January 10, 1997 in Seven

You Have A Right To See ‘The People Vs. Larry Flynt’

Chris Hewitt St. Paul Pioneer Press
 

I admired Hustler publisher Larry Flynt from afar in “The People vs. Larry Flynt,” and that’s about as close as I want to get to him.

Milos Forman’s free-wheeling, funny film details Flynt’s rise from backwoods yokel to X-rated media kingpin. Flynt’s nudie magazine repeatedly landed him in the slammer, but he believed that a picture is worth a thousand days in jail, so Flynt’s fight to gross out America inadvertently became a fight to keep America free.

The movie gives Flynt too much credit - I’m certainly not convinced the smutmeister has any true commitment to the Constitution. But it’s a kick to see a movie arguing so forcefully for an idea that is currently unpopular: that we must defend the rights of people with whom we disagree. In the end, it doesn’t matter why Flynt championed First Amendment rights. The point is that he did it and that, spread-eagled centerfolds notwithstanding, it was a patriotic fight.

Flynt is a fascinating guy, trapped at an early stage of development so that he never got beyond his obsession with body parts and poop. As depicted here, Flynt is so single-mindedly dirty that you can’t help liking him. Woody Harrelson makes Flynt the genial, leering center of this surprisingly good-natured movie.

Much of the credit for “Larry Flynt” goes to Forman, the Czech expatriate who seems to see America more clearly than anyone else.

He’s terrific at finding humor and light in troubling material and he has incredible casting instincts: political adviser James Carville turns up as a Bible-pounding lawyer, Flynt himself plays a judge, New York mayor Rudy Guiliani’s wife, Donna Hanover, plays Ruth Carter Stapleton, and Courtney Love can now add “actress” to “singer” and “professional widow” on her resume.

Thin as a cigarette, Love makes Flynt’s stripper wife, Althea, a screwy, sweet presence who’s usually stoned out of her mind.

Like a Preston Sturges movie, the strength of “Larry Flynt” is its characters. The movie covers a lot of ground and, inevitably, it loses track of some subplots.

What became of Flynt’s religious conversion? How did he keep getting out of jail? Who ran his empire when he was hepped up on pain killers? Many plot points fall through the cracks of “The People vs. Larry Flynt,” but it’s a bracing reminder that an important idea almost always starts with someone who goes too far.

MEMO: This sidebar appeared with the story: “THE PEOPLE vs. LARRY FLYNT” Locations: East Sprague, Lyons and Showboat cinemas Credits: Directed by Milos Forman, starring Woody Harrelson and Courtney Love Running time: 2:10 Rating: R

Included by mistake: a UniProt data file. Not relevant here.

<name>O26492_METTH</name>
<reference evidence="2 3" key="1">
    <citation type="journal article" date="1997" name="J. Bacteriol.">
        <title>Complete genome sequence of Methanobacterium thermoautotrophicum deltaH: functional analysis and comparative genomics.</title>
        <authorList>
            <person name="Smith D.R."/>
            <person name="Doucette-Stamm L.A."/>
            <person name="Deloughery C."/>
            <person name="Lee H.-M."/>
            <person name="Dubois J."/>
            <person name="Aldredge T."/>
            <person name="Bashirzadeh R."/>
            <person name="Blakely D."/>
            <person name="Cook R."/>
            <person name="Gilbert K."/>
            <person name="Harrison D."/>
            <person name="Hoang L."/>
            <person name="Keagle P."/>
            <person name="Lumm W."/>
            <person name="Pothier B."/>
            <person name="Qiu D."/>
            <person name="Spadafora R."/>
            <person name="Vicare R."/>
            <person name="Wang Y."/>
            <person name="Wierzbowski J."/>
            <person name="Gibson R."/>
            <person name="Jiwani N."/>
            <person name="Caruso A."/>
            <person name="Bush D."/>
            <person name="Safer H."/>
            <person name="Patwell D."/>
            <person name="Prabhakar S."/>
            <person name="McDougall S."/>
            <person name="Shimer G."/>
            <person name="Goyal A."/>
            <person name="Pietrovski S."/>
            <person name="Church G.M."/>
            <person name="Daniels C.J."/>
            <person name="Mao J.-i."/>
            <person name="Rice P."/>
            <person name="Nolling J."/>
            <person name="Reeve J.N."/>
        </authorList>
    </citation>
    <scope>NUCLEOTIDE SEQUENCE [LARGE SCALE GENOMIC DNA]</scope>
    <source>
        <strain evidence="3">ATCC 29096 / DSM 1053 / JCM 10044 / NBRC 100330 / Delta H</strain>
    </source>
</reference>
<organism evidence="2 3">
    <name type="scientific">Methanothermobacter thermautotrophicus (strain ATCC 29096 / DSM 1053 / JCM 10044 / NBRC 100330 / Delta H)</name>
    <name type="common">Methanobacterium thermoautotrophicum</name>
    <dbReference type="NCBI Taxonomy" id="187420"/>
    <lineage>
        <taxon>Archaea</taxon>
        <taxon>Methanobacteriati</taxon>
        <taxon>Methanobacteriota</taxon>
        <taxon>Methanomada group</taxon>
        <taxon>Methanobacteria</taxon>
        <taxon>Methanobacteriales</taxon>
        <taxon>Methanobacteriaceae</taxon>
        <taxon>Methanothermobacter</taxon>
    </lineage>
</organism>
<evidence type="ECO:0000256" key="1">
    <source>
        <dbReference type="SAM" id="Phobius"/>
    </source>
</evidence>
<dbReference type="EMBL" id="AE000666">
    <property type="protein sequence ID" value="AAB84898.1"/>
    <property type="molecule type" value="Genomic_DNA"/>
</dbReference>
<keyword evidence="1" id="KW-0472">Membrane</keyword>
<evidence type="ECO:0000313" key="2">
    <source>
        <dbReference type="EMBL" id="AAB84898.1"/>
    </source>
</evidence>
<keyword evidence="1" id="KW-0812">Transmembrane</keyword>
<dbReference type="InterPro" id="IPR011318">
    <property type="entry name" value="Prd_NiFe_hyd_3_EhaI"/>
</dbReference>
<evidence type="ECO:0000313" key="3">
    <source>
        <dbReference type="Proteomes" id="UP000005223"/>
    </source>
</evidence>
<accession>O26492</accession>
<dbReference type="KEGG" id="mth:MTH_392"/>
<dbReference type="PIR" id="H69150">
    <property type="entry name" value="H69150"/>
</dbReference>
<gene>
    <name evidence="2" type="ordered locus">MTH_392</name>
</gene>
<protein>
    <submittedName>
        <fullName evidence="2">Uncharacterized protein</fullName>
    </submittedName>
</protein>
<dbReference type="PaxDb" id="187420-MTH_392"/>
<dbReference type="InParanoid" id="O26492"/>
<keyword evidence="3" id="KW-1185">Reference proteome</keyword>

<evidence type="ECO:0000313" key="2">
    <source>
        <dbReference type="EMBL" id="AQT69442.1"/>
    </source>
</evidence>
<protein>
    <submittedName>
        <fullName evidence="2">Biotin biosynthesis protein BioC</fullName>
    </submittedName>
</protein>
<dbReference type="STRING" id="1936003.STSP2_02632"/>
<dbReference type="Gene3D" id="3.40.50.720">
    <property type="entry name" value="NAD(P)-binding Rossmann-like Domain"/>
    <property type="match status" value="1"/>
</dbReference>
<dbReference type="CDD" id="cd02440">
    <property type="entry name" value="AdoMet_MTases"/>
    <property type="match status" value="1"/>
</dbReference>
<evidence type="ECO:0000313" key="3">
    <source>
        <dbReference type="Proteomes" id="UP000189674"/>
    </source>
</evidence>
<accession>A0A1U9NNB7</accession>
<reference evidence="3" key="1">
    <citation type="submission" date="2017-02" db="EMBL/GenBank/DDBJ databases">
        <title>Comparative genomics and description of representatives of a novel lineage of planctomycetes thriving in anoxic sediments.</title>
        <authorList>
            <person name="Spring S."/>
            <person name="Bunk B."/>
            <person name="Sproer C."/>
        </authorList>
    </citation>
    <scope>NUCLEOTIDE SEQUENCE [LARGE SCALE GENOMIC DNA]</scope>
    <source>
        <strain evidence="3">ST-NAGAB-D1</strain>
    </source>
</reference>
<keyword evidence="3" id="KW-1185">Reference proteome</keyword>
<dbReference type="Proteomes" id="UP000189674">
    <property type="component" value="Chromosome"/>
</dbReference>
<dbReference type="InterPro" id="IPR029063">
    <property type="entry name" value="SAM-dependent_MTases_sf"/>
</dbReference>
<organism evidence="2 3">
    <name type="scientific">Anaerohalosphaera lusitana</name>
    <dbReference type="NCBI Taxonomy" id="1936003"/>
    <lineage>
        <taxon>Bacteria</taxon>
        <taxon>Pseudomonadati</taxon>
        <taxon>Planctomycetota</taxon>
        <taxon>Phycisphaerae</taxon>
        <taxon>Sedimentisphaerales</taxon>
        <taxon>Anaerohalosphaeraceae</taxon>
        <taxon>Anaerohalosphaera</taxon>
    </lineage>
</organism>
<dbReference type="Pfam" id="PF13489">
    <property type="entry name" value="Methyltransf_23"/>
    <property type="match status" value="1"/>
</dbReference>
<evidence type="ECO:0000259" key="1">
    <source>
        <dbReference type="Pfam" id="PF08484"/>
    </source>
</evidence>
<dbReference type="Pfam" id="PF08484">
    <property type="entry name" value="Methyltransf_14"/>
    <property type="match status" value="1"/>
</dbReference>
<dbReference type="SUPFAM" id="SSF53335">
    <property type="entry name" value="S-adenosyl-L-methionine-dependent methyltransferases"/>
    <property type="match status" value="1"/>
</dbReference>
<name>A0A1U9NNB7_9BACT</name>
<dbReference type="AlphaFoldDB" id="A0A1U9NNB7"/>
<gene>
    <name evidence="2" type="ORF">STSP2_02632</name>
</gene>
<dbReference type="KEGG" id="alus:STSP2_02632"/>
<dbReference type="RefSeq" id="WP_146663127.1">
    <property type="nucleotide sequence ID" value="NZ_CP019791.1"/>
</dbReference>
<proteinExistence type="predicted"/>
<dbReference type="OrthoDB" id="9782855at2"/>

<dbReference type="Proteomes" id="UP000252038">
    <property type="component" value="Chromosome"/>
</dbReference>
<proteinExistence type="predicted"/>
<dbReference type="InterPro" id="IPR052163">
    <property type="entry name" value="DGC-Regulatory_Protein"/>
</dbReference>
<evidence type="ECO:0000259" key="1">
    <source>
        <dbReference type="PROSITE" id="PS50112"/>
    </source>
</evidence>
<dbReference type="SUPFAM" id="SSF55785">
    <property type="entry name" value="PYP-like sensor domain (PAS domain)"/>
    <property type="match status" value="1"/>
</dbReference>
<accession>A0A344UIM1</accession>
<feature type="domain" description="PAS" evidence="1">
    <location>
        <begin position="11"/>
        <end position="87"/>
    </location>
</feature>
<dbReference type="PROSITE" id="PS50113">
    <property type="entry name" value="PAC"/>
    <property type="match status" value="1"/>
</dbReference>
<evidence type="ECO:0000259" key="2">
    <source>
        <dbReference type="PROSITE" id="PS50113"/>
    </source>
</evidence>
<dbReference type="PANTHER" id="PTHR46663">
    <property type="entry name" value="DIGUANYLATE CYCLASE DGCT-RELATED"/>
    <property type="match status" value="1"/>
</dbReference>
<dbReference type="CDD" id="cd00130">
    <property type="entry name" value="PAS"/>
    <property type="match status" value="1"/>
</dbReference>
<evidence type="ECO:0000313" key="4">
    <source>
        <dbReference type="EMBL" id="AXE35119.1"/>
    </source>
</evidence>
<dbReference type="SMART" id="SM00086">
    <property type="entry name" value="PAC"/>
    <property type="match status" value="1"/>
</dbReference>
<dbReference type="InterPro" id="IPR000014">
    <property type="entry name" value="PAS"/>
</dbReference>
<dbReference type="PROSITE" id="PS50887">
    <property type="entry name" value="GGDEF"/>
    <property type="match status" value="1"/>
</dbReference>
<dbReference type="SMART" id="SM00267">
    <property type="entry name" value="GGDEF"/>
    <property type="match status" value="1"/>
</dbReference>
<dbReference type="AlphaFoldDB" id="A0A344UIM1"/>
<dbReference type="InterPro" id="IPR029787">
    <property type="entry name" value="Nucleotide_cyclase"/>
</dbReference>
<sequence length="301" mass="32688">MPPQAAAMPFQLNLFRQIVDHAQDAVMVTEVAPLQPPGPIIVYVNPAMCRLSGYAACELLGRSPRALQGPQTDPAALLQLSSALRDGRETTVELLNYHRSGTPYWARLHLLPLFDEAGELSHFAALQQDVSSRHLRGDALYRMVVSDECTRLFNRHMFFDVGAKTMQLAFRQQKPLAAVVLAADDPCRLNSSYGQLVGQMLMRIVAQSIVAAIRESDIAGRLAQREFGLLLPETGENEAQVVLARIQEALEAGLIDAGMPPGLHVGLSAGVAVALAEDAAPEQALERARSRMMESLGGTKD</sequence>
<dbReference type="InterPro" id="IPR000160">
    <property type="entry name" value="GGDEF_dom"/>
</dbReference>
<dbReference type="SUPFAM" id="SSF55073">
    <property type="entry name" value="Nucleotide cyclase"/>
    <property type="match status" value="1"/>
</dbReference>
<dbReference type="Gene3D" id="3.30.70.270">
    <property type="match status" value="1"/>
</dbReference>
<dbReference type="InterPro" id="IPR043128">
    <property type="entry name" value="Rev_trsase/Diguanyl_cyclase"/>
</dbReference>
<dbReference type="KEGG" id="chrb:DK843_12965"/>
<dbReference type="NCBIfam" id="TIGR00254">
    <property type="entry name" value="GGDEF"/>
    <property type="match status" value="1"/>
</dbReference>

OTHER VIEWS Here’s what other critics say about “The People vs. Larry Flynt:” Kenneth Turan/Los Angeles Times: In its excesses and extravagances, its fascination with sex, religion, celebrity, bad taste and making a whole lot of money, there is no more American story than that of combative pornographer and Hustler magazine publisher Larry Flynt. Henry Sheehan/The Orange County Register: Sinners make for better stories than saints, which goes a long way toward explaining why the first half of “The People Vs. Larry Flynt” is a lot better than the second. William Arnold/Seattle Post-Intelligencer: Of all the entries so far in Oliver Stone’s ongoing cycle of docudrama chronicles of the ‘60s and their aftermath, his new film, “The People vs. Larry Flynt,” is the best. Janet Maslin/New York Times: Above all, the film emerges as an object lesson in open-mindedness, winning a reluctant respect for its main character’s right to crude self-expression just as Flynt has won his days in court.

This sidebar appeared with the story: “THE PEOPLE vs. LARRY FLYNT” Locations: East Sprague, Lyons and Showboat cinemas Credits: Directed by Milos Forman, starring Woody Harrelson and Courtney Love Running time: 2:10 Rating: R

OTHER VIEWS Here’s what other critics say about “The People vs. Larry Flynt:” Kenneth Turan/Los Angeles Times: In its excesses and extravagances, its fascination with sex, religion, celebrity, bad taste and making a whole lot of money, there is no more American story than that of combative pornographer and Hustler magazine publisher Larry Flynt. Henry Sheehan/The Orange County Register: Sinners make for better stories than saints, which goes a long way toward explaining why the first half of “The People Vs. Larry Flynt” is a lot better than the second. William Arnold/Seattle Post-Intelligencer: Of all the entries so far in Oliver Stone’s ongoing cycle of docudrama chronicles of the ‘60s and their aftermath, his new film, “The People vs. Larry Flynt,” is the best. Janet Maslin/New York Times: Above all, the film emerges as an object lesson in open-mindedness, winning a reluctant respect for its main character’s right to crude self-expression just as Flynt has won his days in court.


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